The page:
A federal appeals court is sending a case involving Gerawan Farming and Fowler Packing back to a lower court, saying the two Fresno County companies may have been wrongly excluded from a state statute giving employers protection from lawsuits and penalties when settling claims for back wages.
The farming giants have been engaged in a legal battle with the state over a new law that was intended to take care of about $200 million in unpaid wages for thousands of workers, including farm laborers.
The law, signed by Gov. Jerry Brown last year, gave employers of low-wage workers amnesty against lawsuits and penalties in exchange for taking care of millions of dollars in unpaid wages. Most of the unpaid wages stemmed from rest periods and other hours worked, but not compensated.
Gerawan and Fowler Packing, both major national suppliers of fresh fruit, filed a lawsuit in federal court in January alleging they were intentionally and arbitrarily cut out of the legislation known as Assembly Bill 1513. They also say they were carved out of the bill so it could gain support from the United Farm Workers union.
The union and Gerawan Farming have been battling for several years over worker representation and charges of unfair labor practices. The union’s attorney, Mario Martinez, could not be reached for comment.
In their legal complaint, the companies argued that the Legislature violated their equal protection rights by unfairly targeting them and by creating a law that essentially singled them out as “bad actors.”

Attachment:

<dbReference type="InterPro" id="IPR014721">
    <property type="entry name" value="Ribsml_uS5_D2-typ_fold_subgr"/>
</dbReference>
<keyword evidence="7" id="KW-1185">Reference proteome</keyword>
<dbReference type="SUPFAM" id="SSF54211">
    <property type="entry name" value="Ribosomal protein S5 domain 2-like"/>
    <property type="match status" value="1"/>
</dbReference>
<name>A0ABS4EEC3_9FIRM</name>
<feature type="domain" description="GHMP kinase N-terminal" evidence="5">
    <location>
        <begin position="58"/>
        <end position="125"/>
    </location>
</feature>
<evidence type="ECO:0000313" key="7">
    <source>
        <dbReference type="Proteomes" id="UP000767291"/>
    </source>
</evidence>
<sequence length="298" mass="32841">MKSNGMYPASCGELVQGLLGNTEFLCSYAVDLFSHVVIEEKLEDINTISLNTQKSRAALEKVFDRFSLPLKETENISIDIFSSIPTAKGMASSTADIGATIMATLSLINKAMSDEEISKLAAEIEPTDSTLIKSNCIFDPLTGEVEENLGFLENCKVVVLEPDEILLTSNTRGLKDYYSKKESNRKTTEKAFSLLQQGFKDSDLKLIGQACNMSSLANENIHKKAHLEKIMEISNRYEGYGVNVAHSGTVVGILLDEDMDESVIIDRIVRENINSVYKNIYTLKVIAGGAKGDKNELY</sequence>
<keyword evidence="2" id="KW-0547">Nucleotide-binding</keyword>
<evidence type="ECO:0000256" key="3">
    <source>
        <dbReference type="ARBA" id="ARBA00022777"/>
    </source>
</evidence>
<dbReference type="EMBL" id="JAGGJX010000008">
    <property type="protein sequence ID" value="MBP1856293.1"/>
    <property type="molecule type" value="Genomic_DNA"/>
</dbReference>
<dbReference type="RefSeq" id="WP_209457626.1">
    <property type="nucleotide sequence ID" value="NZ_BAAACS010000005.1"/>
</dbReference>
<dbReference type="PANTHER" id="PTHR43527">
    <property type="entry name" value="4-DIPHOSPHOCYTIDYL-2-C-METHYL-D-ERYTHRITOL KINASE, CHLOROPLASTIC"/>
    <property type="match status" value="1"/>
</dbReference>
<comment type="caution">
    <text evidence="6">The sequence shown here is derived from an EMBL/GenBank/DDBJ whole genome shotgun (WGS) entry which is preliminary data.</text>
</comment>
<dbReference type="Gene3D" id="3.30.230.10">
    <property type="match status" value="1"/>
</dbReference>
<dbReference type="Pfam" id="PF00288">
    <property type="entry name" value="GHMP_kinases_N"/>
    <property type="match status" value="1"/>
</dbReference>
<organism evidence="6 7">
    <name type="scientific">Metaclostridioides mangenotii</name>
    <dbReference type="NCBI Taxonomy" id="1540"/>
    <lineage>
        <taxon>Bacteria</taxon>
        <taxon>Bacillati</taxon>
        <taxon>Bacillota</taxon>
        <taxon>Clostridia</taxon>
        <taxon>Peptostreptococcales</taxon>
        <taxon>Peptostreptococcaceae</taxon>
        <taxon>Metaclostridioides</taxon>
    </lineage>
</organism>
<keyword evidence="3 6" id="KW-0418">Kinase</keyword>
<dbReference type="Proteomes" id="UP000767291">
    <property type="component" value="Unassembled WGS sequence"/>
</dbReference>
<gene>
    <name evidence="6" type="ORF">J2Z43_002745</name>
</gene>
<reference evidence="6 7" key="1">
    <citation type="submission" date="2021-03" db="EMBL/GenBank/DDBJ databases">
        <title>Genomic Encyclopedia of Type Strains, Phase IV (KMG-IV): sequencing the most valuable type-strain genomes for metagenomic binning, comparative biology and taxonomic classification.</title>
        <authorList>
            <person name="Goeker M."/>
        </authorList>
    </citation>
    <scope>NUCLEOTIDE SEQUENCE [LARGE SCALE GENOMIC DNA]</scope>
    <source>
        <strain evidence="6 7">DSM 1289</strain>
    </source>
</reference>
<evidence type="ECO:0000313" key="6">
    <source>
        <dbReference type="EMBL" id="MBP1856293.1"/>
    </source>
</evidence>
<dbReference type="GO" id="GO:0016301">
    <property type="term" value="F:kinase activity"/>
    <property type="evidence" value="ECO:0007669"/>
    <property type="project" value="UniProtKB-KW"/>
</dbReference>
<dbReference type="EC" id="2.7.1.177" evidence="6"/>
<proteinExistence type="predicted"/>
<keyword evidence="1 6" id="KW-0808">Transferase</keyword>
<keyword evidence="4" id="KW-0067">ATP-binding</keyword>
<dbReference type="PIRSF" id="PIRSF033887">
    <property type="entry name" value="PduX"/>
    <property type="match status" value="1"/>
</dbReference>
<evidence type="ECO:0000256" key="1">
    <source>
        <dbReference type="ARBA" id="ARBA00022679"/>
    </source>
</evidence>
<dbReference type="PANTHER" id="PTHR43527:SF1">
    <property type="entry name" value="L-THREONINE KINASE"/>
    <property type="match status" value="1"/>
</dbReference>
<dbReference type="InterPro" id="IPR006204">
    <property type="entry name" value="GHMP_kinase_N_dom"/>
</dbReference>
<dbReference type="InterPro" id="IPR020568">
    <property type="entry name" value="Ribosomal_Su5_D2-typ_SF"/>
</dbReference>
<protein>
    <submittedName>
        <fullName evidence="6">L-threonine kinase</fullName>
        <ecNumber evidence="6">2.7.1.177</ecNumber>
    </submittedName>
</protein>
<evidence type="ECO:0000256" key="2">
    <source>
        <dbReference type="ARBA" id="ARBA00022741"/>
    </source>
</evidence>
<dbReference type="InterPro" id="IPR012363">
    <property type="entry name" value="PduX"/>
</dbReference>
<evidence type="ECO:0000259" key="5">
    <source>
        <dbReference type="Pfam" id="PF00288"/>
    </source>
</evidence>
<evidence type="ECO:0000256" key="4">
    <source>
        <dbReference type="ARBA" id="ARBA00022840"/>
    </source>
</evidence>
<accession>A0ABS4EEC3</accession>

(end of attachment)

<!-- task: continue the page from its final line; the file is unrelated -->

The federal district court dismissed those claims, triggering the appeal to the U.S. 9th Circuit Court of Appeals. The decision, issued Dec. 9, was a victory for the growers, but on only one of the claims.
The judges reversed the lower court on the issue of equal protection, sending the case back for further review.
David Schwarz, an attorney representing Gerawan and Fowler Packing, declined to comment on the decision, saying he was waiting to see the judges’ written opinion.
Once the opinion is filed, both sides have the option for a rehearing. If there are no requests, the case will be sent back to federal district court in Fresno for a hearing.
Agriculture groups have been monitoring the case closely. Western Growers, an advocacy group representing growers in California and Arizona, took a neutral position during the debate over AB 1513, but officials were optimistic about the court’s recent ruling.
“There is no downside to this,” said Jason Resnick, vice president and general counsel of Western Growers. “If Gerawan and Fowler Packing are able to take advantage of the safe-harbor provisions of the new law, then farmworkers will be receiving checks.”